I am really leaning in favor of prefinishing the pieces of my
bookshelves - at least the stain and a coat or two of finish. My (3/4"
nominal) shelves will fit into 1/4" deep dadoes. The shelves will fit
into the dadoes at their full thickness. Counting the tops and bottoms
as "shelves", there are 20 pieces.
I thought it would be a really great idea to make "end caps" - 2x2
material as long as the shelves are deep, with dadoes cut in them - to
both "mask" the shelf edges and allow me to stack the prefinished
shelves in a small space. And it would be a great idea, but I'd need 40
of them, or a significant fraction of 40 at least, and that seems like a
lot of wood and a lot of work.
So now I'm wondering about painter's tape. Is there any reason I
couldn't tape the ends of the shelves - deliberately overshooting the
area that will go into the dado by a little bit - then cut away the
excess with a straightedge and an X-acto knife? I imagine locating the
line so as to have it end up just inside the dado after assembly.
As for the uprights, was thinking I could avoid getting stain and finish
in the dadoes by putting strips of ply in the grooves while I coat them.
In fact, that might also facilitate stacking, especially as only two of
the eight uprights will be finished on both sides.
Any better ideas?
By the way, many thanks to whoever it was that suggested a pattern bit
for the dadoes. I took me a while to make the jig, but once I got going
it was like clockwork.
Use 1" wide painters tape for both the panel edges and the dadoes. If
your dadoes are 3/4 x 1/4, the fit will be just right, although a
little bit of slop either way won't make that much difference.
Pre-finishing can be a lot of work:
So you need to decide if it is worth if for the particular project. Even
though there were literally hundreds of tape areas on the above, it was
well worth the time considering how much it will protect against finish
problems from the glue.
IME, it is much harder to evenly stain a complicated piece that is
already assembled, than to topcoat an already assembled piece.
So, when I pre-finish with stain, I only do stain, not any top coats.
If you have any bare spots because of the tape placement, apply a small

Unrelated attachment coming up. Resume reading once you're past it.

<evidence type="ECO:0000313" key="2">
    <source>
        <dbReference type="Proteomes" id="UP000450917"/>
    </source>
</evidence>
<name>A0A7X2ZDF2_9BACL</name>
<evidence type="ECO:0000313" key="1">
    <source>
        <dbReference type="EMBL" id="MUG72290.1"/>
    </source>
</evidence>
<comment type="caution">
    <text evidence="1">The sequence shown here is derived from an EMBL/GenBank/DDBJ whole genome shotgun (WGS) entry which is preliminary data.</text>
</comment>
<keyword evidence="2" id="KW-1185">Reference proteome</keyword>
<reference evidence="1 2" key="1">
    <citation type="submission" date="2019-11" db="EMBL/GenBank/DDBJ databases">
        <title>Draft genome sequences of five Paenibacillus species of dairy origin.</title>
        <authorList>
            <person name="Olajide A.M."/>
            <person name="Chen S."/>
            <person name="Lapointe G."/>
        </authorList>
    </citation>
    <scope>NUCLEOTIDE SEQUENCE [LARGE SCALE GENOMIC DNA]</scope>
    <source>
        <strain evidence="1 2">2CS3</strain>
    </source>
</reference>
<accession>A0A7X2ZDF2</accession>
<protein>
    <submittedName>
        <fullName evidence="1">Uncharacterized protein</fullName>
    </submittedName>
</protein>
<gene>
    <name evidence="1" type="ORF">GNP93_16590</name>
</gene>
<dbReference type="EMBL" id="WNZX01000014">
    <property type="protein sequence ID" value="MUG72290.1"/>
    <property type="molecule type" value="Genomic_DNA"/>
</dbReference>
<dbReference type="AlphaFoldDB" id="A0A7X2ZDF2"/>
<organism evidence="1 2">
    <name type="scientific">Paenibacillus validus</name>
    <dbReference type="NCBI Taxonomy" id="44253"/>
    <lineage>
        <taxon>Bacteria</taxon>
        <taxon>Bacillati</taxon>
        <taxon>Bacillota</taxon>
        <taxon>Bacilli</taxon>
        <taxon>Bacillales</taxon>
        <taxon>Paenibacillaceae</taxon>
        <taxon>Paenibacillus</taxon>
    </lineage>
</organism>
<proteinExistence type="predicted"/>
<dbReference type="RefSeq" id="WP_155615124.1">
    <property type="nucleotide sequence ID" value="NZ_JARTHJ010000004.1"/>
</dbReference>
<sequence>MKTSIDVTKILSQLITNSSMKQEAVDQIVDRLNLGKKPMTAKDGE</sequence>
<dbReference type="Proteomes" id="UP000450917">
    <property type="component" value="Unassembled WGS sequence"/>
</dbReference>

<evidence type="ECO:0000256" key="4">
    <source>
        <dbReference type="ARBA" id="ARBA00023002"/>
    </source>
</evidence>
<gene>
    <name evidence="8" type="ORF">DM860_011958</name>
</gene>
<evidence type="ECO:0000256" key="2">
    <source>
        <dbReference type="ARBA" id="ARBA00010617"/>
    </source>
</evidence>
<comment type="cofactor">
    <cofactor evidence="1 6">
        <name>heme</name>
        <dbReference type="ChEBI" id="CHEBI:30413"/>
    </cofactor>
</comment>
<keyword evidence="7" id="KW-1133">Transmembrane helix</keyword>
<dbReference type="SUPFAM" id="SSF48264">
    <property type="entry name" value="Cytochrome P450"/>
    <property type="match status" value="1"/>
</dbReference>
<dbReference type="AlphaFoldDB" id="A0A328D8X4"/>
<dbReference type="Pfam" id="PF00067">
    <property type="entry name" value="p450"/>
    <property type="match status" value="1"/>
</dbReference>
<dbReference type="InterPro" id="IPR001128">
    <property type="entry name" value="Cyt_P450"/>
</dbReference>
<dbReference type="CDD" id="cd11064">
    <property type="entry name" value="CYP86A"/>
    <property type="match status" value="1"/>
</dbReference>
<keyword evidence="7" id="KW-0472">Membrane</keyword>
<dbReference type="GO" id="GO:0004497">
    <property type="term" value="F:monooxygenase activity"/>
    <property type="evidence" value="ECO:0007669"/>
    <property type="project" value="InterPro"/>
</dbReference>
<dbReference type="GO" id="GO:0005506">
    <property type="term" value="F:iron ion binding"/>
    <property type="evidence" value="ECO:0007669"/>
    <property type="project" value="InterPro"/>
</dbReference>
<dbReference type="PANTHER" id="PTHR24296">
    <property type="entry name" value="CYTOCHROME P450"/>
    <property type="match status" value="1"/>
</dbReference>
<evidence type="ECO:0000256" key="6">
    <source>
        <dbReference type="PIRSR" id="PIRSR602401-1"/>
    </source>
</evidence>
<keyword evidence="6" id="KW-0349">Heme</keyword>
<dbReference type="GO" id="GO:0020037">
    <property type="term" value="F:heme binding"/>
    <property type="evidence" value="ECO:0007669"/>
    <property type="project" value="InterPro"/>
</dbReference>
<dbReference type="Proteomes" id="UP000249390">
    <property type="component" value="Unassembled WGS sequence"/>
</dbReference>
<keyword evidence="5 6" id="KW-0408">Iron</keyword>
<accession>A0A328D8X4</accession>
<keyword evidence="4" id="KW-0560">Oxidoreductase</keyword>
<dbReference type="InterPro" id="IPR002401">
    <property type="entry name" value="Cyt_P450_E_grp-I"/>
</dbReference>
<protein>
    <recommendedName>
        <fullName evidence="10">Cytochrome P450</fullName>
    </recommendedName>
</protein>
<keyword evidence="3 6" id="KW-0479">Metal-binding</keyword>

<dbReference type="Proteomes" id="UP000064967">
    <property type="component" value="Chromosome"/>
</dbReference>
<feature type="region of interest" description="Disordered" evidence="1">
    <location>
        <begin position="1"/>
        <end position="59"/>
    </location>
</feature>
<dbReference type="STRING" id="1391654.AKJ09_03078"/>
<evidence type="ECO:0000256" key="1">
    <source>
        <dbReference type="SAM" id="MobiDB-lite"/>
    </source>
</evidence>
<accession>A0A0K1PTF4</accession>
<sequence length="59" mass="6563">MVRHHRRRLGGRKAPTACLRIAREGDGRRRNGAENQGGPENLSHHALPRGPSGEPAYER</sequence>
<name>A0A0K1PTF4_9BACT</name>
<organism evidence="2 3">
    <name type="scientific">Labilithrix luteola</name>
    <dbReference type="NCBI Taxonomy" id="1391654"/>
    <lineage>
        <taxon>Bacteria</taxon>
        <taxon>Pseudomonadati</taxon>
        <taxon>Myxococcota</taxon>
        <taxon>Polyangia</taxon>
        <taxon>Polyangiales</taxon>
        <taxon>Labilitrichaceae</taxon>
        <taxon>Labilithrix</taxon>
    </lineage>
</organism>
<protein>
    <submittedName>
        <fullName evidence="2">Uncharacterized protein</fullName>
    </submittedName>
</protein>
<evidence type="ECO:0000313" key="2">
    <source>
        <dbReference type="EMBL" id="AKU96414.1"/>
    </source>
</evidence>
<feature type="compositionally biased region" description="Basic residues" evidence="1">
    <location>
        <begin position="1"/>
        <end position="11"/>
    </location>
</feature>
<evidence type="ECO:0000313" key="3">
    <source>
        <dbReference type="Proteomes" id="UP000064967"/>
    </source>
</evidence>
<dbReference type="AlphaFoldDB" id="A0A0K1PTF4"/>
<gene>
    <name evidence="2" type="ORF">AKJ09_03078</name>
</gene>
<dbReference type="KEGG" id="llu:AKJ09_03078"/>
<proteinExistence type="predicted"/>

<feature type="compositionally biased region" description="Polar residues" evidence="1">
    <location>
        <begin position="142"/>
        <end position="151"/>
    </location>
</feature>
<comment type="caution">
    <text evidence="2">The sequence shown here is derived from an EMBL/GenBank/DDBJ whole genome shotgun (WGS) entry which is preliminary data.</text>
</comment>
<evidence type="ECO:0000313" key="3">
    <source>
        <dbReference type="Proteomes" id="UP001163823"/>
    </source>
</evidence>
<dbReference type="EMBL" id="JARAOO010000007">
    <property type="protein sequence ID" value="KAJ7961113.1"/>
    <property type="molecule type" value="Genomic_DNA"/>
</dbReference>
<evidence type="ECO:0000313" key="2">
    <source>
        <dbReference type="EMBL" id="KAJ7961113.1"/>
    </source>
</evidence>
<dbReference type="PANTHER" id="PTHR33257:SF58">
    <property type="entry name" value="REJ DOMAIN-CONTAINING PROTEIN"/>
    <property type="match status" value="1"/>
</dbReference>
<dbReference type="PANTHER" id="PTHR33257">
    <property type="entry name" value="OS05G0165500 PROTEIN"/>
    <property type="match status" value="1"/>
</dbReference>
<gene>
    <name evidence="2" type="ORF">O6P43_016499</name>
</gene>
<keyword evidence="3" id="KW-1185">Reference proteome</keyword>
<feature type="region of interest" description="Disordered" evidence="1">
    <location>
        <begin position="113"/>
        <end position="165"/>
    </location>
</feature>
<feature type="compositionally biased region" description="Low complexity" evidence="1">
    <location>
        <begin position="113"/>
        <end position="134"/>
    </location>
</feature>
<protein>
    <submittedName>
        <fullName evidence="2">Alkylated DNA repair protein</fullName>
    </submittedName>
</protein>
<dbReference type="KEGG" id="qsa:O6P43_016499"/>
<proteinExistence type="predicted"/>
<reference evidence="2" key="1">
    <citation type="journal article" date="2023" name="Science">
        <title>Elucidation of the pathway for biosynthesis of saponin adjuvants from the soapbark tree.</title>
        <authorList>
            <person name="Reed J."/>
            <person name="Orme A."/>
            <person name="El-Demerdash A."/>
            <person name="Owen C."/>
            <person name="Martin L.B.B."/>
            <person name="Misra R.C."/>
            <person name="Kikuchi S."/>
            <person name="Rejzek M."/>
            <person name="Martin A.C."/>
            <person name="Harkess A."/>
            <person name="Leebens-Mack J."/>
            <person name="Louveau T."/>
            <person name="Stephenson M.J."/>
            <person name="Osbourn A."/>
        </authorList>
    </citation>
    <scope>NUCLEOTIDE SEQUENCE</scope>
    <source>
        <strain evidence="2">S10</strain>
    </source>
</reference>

amount of the stain to those places with Qtip before top coating.
Another tip ... try not to slice the tape with razor blade or knife.
Much better to lay the blade on the tape, then pull the tape upwards
against the resting blade to cut the tape. You'll be glad you did.
And, if you're using Blue painters tape, remove the tape as soon as you
can. The stuff becomes more time consuming to remove with each passing
day, especially in nooks and crannies.
I saw those when you posted them once before. You must come from
especially patient stock.
That's what I'm worried about. It's a simple enough project
conceptually, but with ten dadoes to glue simultaneously (and then the
back to insert)and my modest skills, I'm wondering if I can keep
adequate track of all the squeeze-out
Suppose I do that, which could make certain things easier (like where to
put all of the parts while they dry); are you suggesting that any glue
errors that I don't catch will not be fatal, as the color will at least
I believe you spray on finishes, at least sometimes. If you couldn't do
that, and if you were generally less skilled than you are [ :) ], would
you still only pre-stain? I'm leaning toward wiping poly for this
project. I tried it on my test piece and it seemed easy and not too
finicky, qualities I'll need to finish so much square footage decently.
I can see how that would be a handy method given your dozens of small
mortise joints, but in my case each tape "line" will be 11 or 12 inches
long. Am I missing something? Would you really place the blade down,